"Why not just quit?" Creativity and Self-Doubt



Today my dreams of success in a writing career are very far away. I think back to the daydreams I had as a younger writer, seeing my best-selling book on store shelves; smiling at the next person in line at the book signing that stretched back so far I couldn't see the end of it. The wisdom I'd share with less experienced writers! The love that would radiate from me onto the page, filling my readers with hope and encouragement; the stories I would tell; the way that I'd relate to others through my work.

Yesterday I got a rejection email from a popular blog. "We're so glad that you submitted your work to us, but unfortunately ..."

But this doubt set in before that email. Earlier in the afternoon as I was scrolling through blogs I felt a deep, pressing weight on my spirit. Does the world really need more writers? We are inundated with words of wisdom, drowning in people's opinions. If you want to solve your problems all you need to do is hop online. Everyone has "been there," everybody has "solutions to share."

Who am I in a sea of writers? I'm a tiny drop, an insignificant dot of moisture.

Doubt floods my heart. Ugly, dark words that I work to keep at bay on bad days explode like popcorn, one after the other after the other.

"No one needs more advice." 
"There are other writers doing this work better than you." 
"Why not just quit? You're not really a very good writer anyway." 
"The important people are already giving readers what they need. You shouldn't bother trying." 
"No one cares what you have to say. You're not special, so why should they?" 
"It's all been said already." 

As I sat on the couch yesterday afternoon, I remembered a writer's conference I attended back in 2011. That was a hard year for me, but I knew that attending this conference was important and would change my career. I went in filled with confidence. I had, after all, been writing for three years as my full-time career at this point. Surely, I would be able to offer advice and help to novices, while simultaneously wowing an agent during the pitch session.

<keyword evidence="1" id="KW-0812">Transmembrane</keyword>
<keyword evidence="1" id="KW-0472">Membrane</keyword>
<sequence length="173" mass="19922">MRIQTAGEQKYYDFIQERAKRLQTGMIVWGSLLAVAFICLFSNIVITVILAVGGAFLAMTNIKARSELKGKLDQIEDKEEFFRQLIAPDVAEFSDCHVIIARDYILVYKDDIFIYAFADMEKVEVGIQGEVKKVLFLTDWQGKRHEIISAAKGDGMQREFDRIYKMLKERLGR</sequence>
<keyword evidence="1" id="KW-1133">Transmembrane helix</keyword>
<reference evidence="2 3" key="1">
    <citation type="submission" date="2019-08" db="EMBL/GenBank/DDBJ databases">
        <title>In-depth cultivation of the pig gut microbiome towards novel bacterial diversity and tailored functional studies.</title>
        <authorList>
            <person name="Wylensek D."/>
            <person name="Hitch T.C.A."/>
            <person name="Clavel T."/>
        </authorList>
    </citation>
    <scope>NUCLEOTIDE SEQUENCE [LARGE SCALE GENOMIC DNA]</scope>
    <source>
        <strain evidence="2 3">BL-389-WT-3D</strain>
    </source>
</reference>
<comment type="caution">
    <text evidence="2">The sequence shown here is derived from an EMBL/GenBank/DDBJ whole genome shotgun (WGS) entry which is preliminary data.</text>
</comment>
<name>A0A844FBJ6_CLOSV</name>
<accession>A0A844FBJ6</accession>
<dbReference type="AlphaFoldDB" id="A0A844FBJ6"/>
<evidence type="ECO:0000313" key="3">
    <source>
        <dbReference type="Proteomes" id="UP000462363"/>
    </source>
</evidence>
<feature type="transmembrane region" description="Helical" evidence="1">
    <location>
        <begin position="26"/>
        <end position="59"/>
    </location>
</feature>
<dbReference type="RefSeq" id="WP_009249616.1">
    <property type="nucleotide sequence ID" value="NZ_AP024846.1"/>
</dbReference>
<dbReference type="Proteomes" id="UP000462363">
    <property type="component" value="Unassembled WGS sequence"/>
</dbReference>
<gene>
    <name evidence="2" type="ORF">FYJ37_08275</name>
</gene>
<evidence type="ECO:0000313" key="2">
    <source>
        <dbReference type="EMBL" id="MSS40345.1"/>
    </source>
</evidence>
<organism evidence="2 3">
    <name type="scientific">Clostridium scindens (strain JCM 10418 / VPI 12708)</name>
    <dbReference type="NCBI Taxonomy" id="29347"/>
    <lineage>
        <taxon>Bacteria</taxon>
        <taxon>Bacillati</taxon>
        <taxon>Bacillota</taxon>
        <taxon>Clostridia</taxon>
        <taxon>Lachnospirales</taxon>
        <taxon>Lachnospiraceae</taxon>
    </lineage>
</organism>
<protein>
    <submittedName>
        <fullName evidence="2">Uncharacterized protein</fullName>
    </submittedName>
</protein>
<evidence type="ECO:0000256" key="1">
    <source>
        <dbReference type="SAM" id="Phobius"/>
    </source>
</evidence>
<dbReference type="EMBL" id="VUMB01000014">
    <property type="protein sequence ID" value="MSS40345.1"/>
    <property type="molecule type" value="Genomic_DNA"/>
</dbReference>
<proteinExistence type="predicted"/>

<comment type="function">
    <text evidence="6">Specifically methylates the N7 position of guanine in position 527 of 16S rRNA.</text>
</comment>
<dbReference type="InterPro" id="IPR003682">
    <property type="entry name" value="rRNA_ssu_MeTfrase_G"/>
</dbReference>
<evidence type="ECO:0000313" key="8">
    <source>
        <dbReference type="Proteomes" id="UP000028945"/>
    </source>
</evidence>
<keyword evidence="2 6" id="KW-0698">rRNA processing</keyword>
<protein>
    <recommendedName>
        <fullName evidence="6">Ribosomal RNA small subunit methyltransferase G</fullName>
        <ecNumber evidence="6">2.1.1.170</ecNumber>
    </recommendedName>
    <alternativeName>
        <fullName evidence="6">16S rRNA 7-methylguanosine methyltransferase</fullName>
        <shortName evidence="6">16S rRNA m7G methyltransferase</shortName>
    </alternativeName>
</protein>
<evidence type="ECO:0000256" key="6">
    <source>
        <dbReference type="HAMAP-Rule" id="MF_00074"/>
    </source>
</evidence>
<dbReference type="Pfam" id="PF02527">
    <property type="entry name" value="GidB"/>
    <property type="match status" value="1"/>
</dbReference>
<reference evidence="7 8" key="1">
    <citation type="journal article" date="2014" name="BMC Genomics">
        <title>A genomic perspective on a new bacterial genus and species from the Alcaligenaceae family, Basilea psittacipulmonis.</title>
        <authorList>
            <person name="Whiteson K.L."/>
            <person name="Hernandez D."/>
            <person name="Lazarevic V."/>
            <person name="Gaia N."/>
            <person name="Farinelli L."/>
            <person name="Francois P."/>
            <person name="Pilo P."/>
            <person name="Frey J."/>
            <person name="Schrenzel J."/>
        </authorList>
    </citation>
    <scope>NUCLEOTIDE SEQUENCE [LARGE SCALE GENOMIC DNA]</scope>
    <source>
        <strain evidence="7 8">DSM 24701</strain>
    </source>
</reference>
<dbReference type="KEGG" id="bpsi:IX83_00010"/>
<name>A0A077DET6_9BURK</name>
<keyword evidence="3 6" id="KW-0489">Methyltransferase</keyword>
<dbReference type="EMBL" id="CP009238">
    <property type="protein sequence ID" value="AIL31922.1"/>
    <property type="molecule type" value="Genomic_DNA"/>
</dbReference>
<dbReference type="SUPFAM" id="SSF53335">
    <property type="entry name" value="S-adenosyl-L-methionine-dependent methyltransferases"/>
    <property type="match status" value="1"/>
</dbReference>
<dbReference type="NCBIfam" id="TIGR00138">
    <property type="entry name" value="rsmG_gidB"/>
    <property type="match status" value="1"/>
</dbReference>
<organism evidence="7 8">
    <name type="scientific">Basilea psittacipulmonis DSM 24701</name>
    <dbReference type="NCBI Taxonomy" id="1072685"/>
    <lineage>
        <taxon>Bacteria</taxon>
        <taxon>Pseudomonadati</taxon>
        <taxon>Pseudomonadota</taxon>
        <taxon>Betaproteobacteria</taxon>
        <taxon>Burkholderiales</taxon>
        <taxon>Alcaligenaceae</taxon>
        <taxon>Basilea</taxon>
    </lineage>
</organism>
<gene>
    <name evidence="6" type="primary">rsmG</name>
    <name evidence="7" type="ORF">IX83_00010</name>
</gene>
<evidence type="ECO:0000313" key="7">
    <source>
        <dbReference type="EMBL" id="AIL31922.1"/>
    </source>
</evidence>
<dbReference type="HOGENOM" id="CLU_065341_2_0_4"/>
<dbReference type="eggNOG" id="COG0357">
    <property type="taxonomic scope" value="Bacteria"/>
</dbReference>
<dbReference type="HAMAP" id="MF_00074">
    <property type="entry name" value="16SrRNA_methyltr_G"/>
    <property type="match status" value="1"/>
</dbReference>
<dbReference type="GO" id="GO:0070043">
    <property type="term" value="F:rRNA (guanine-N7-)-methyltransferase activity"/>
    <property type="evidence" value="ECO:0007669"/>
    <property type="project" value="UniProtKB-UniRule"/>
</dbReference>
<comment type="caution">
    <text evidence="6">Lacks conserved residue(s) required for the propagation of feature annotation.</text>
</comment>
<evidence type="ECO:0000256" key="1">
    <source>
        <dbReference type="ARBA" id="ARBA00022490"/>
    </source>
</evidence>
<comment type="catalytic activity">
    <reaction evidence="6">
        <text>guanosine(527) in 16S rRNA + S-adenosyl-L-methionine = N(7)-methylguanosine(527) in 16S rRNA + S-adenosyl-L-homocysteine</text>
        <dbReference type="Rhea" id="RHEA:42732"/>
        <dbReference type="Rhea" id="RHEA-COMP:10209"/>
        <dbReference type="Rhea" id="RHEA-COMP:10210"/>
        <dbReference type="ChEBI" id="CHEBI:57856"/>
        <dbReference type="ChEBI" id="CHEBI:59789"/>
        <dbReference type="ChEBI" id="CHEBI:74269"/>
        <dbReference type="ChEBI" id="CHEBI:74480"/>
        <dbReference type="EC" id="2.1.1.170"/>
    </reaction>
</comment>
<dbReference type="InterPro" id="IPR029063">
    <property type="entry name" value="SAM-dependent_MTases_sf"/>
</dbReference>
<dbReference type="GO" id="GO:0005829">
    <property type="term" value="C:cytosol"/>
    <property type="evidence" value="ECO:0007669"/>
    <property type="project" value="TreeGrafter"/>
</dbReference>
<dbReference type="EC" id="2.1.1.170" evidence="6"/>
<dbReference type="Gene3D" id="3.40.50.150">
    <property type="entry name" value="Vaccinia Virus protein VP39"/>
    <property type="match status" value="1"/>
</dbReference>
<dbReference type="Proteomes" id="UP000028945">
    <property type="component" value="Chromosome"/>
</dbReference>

Everything went wrong. I felt like an insignificant ant on the plains of Africa. Gazelles leaped by, elephants and tigers and lions paraded past. And I stood in the shadows, trying not to get trampled. The speakers were one thing (I expected to feel awed and overshadowed by these people), but every other writer I spoke with had genius ideas, excellent focus, a plan and a platform. I struggled between pitching one of two ideas to the agent and she didn't like either so in the end it didn't matter. A critique member had written so many red notes on my sample piece I thought she was joking.

I was out of my league. I felt ridiculous. I left that conference discouraged and wondering why I had spent all the time and money on something that not only didn't help me in my journey, but left me worse off than where I'd started.

There have been so many times (including yesterday and this morning) when I just want to quit. I want to give this up and cry "Uncle!" I want to do what regular people do: work at my job and come home and take care of my family and watch Netflix and feel no need or desire to be or do anything different.

But I can't. I've tried it before and was miserable. There is something inside of me, something way down in the deep part of my soul that needs this--needs creativity--to fully be myself. For whatever reason, I was made me this way on purpose. 

That is very hard to accept on days like today, when I feel so stupid and clumsy and untalented. When it feels like the world is running at sprint speed and I'm still lacing up my sneakers, tripping at the starting line.

What I want right now is to give up. What I need right now is to keep going and keep my eyes focused on my own work, my own path, my own journey.

I have this quote pinned up above my desk.

"Pay careful attention to your own work, for then you will get the satisfaction of a job well done, and you won't need to compare yourself to anyone else." Galations 6:4 (NIV)

I've mentioned before that I struggle with creative envy, and this quote helps me to bring my gaze where it needs to be. But on days like today, it's so, so hard to not want what other successful creatives have.

How do I block it all out--the glamour and glitz, the beauty and success--and focus on my daily steps? By tossing pebbles not pushing boulders. By letting go of what I want and letting Spirit in. By getting quiet and by trying however small it looks, to be a brave creative today.

By accepting that sometimes creativity, like life, is hard and unfair and tiring and overwhelming. And extending grace to myself when I'm weak and fragile.





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